I believe that too many people put ads on their blogs expecting to eventually earn good money from them, and are disappointed. I believe that using your blog to build community and attract or maintain clients, customers, support, and exposure is often a much more realistic and higher-yield endeavor.

I believe that the best opportunities never make it to Craigslist. They go to friends and to friends of friends.

I believe that in order to get followed, read, or subscribed to, you need to first be worth following, reading, or subscribing to. If you look at your web presence from an outsider’s perspective and aren’t excited about what you see, chances are you have more work to do.

I believe that people are here for themselves. They care about you to the extent that you have an impact on them. Even in their most generous moments, it always comes back to them somehow. I believe you should look for how, and feed that.

I believe that “opt in” only counts if they really want it and it continues to benefit them. If you stopped sending your regular newsletter/posts/updates/etc, would your network be disappointed? Or would they not notice? Or would they be relieved? I believe you already know the answer to this question.

I believe you can make money on the Internet with just as much social manipulation and sleaze as you can use in person. I believe you know the difference between benefiting the people around you and exploiting their weaknesses. I believe you understand that, in terms of long-term strategy and overall quality of life, the latter approach has severe drawbacks.

I believe you cannot escape the practical importance of personal ethics by doing business on the Internet, even if you attempt to be anonymous.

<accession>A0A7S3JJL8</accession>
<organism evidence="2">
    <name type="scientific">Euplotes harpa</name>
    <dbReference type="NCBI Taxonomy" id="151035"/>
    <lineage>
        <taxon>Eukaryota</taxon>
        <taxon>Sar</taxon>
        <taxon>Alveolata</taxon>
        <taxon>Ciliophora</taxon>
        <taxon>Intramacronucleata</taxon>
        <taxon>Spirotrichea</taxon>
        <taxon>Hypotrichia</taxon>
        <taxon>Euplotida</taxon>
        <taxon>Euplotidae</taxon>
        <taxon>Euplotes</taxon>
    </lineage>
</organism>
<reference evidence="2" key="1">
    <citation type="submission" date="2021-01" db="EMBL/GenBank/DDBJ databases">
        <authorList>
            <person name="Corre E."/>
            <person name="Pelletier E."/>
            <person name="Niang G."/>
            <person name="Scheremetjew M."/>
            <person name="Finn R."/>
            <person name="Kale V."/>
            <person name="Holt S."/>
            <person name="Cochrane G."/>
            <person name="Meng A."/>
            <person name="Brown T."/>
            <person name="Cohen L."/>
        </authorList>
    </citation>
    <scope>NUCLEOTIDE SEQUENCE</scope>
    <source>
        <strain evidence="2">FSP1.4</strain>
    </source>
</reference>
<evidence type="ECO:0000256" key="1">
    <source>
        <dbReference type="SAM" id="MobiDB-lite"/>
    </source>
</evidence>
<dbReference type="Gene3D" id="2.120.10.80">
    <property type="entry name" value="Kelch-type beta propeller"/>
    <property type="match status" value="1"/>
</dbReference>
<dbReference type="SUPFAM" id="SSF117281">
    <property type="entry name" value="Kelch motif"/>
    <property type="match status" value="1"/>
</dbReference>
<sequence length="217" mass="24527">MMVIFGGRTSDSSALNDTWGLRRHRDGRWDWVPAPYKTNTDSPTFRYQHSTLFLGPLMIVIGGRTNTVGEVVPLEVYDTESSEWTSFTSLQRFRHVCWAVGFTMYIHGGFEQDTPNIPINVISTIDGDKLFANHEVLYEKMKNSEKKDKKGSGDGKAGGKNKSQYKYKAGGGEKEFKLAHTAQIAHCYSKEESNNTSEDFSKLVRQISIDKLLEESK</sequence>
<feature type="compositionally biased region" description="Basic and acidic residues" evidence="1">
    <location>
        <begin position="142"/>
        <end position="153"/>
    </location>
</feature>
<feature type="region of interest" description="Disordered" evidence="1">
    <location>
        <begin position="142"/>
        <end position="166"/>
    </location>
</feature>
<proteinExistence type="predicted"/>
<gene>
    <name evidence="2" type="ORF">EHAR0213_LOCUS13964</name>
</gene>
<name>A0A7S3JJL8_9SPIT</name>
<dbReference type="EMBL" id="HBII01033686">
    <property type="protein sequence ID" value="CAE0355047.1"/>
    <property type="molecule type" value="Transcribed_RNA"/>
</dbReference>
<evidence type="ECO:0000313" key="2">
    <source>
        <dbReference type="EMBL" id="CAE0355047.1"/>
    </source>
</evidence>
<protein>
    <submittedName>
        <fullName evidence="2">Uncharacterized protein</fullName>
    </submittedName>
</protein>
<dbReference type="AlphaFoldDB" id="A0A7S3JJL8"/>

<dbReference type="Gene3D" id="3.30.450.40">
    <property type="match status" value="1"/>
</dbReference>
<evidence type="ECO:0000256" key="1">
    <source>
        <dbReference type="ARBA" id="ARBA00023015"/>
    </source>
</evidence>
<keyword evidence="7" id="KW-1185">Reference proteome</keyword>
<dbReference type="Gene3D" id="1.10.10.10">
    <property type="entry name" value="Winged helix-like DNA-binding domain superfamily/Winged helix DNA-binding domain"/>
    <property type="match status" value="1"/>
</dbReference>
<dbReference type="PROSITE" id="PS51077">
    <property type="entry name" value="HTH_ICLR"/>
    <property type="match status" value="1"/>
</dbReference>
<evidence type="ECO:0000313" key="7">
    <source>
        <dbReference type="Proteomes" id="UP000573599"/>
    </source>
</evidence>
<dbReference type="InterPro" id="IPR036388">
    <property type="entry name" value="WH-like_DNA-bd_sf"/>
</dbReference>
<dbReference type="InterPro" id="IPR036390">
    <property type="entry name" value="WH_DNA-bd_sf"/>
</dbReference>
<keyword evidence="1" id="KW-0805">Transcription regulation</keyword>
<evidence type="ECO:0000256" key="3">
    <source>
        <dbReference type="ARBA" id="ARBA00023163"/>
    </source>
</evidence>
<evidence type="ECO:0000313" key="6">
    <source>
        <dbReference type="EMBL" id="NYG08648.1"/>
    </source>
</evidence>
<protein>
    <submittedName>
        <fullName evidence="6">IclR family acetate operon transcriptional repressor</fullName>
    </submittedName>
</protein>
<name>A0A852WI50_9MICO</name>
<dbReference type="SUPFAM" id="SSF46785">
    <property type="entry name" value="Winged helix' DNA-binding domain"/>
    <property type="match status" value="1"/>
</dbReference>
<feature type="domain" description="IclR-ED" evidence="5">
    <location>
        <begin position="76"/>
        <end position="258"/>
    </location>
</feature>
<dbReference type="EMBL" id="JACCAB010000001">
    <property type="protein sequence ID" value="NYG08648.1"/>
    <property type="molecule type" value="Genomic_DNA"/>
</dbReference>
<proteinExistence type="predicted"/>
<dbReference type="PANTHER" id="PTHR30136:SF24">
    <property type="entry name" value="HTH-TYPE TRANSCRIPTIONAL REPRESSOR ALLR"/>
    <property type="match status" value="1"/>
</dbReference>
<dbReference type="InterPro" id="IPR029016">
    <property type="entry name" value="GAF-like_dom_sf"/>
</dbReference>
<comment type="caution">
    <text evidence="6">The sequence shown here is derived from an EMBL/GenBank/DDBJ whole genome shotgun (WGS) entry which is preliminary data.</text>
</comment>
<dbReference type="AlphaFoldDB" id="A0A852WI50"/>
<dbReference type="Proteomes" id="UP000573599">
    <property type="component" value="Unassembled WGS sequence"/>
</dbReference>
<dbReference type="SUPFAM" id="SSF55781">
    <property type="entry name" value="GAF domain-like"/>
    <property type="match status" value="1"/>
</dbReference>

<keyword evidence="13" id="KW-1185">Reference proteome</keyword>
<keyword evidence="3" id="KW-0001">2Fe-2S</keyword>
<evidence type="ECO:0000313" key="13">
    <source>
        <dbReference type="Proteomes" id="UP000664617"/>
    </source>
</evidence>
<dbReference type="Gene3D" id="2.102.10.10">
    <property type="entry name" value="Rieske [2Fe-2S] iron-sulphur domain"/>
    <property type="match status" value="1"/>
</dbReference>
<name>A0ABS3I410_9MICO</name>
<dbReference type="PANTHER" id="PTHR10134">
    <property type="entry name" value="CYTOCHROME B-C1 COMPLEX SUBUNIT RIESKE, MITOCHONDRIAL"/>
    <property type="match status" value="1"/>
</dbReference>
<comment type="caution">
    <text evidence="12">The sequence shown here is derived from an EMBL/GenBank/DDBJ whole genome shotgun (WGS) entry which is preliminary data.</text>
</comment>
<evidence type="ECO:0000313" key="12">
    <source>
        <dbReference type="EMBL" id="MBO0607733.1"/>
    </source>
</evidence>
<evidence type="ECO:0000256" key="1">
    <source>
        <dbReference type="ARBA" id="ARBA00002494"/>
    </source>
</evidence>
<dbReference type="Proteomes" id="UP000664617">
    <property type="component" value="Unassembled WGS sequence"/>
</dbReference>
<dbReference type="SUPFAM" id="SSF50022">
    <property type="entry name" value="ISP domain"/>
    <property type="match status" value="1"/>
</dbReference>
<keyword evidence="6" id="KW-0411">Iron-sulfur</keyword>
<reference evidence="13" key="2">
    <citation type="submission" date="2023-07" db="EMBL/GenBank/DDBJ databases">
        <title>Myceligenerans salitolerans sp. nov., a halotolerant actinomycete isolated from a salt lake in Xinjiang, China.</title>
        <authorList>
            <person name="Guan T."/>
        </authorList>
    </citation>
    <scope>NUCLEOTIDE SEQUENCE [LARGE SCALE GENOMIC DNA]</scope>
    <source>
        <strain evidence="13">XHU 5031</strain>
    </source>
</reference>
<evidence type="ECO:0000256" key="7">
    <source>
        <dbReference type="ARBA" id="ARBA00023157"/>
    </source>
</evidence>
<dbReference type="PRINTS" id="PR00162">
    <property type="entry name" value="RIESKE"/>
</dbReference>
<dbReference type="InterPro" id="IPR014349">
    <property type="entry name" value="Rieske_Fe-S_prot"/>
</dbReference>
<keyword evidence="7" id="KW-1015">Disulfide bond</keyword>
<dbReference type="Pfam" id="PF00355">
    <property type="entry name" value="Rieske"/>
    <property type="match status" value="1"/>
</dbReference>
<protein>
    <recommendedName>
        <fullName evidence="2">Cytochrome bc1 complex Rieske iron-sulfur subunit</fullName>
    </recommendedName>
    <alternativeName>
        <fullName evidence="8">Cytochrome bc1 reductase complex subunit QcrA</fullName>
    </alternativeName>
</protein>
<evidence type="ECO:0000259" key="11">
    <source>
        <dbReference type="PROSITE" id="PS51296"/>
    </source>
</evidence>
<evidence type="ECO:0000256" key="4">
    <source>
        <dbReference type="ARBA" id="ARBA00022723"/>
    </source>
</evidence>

I believe that creating meaningless clutter, promoting low-quality products, or talking about things you don’t actually care about on the Internet is littering, and that it affects both your social karma and your social capital, even if you don’t tell your friends about it.

I believe that if you’re blaming the Internet for your problems, you’re not looking at your problems hard enough.

I believe that if you’re starting to hate the internet, it’s time to turn it off and go outside.

I believe that social media only works well when people genuinely care about what they’re talking about.

I believe that if you’re excited about something, you have a responsibility to both yourself and to your extended communities to explore that and express it (in a way that respects both you and them).

I believe excitement is the best indicator of what’s worth sharing.

I believe that if you’re not excited about anything right now, you should seriously consider fixing that.

I believe that showing off is usually okay because a lot of people get excited about watching. I believe that watching is usually okay because a lot of people get excited about showing off.

I believe we have more success to gain from being honest, open, and sincere online than we do from acting like the kind of person we think will be most successful.

I believe that when try to make others feel more comfortable by ignoring what motivates us, we deplete ourselves, and by extension, we damage our relationships.

I believe we benefit ourselves best and most sustainably if we are continually benefiting others.

I believe that sucking at the Internet is both voluntary and optional.

I believe the Internet is awesome, and that it is worth getting excited about.

I believe that we are awesome. And we are worth getting excited about.


I believe a lot of other things, too. But I’ll stop here. For now. Until I get excited again.

(What do you believe?)